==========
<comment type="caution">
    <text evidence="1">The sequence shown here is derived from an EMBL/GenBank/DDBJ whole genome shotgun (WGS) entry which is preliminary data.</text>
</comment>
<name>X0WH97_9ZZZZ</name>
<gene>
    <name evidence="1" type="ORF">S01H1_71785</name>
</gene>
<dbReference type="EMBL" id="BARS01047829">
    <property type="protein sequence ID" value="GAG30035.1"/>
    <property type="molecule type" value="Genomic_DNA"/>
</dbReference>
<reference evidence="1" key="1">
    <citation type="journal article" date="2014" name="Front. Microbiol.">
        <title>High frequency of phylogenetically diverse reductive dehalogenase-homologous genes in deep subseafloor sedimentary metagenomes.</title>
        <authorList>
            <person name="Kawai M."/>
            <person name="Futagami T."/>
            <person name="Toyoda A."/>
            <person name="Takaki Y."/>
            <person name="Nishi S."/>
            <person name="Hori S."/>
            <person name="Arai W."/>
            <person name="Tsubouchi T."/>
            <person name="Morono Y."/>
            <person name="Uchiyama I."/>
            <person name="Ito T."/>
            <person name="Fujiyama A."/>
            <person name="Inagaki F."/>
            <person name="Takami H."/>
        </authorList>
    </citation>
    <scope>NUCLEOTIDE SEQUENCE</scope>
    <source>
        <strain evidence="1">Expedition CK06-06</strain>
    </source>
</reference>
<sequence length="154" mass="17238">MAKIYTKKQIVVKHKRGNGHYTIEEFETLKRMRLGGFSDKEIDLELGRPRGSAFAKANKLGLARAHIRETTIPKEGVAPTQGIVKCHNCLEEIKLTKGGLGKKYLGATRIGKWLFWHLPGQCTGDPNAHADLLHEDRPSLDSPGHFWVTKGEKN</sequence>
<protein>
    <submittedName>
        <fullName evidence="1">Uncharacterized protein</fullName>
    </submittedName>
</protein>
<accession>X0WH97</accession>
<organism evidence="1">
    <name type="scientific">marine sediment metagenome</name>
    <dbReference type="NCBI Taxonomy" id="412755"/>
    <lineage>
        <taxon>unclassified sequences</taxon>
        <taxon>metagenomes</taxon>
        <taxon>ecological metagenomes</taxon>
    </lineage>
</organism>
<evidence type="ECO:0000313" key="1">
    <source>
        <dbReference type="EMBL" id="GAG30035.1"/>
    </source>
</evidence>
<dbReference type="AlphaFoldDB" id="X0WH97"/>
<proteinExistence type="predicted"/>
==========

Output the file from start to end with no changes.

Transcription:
<comment type="caution">
    <text evidence="1">The sequence shown here is derived from an EMBL/GenBank/DDBJ whole genome shotgun (WGS) entry which is preliminary data.</text>
</comment>
<name>X0WH97_9ZZZZ</name>
<gene>
    <name evidence="1" type="ORF">S01H1_71785</name>
</gene>
<dbReference type="EMBL" id="BARS01047829">
    <property type="protein sequence ID" value="GAG30035.1"/>
    <property type="molecule type" value="Genomic_DNA"/>
</dbReference>
<reference evidence="1" key="1">
    <citation type="journal article" date="2014" name="Front. Microbiol.">
        <title>High frequency of phylogenetically diverse reductive dehalogenase-homologous genes in deep subseafloor sedimentary metagenomes.</title>
        <authorList>
            <person name="Kawai M."/>
            <person name="Futagami T."/>
            <person name="Toyoda A."/>
            <person name="Takaki Y."/>
            <person name="Nishi S."/>
            <person name="Hori S."/>
            <person name="Arai W."/>
            <person name="Tsubouchi T."/>
            <person name="Morono Y."/>
            <person name="Uchiyama I."/>
            <person name="Ito T."/>
            <person name="Fujiyama A."/>
            <person name="Inagaki F."/>
            <person name="Takami H."/>
        </authorList>
    </citation>
    <scope>NUCLEOTIDE SEQUENCE</scope>
    <source>
        <strain evidence="1">Expedition CK06-06</strain>
    </source>
</reference>
<sequence length="154" mass="17238">MAKIYTKKQIVVKHKRGNGHYTIEEFETLKRMRLGGFSDKEIDLELGRPRGSAFAKANKLGLARAHIRETTIPKEGVAPTQGIVKCHNCLEEIKLTKGGLGKKYLGATRIGKWLFWHLPGQCTGDPNAHADLLHEDRPSLDSPGHFWVTKGEKN</sequence>
<protein>
    <submittedName>
        <fullName evidence="1">Uncharacterized protein</fullName>
    </submittedName>
</protein>
<accession>X0WH97</accession>
<organism evidence="1">
    <name type="scientific">marine sediment metagenome</name>
    <dbReference type="NCBI Taxonomy" id="412755"/>
    <lineage>
        <taxon>unclassified sequences</taxon>
        <taxon>metagenomes</taxon>
        <taxon>ecological metagenomes</taxon>
    </lineage>
</organism>
<evidence type="ECO:0000313" key="1">
    <source>
        <dbReference type="EMBL" id="GAG30035.1"/>
    </source>
</evidence>
<dbReference type="AlphaFoldDB" id="X0WH97"/>
<proteinExistence type="predicted"/>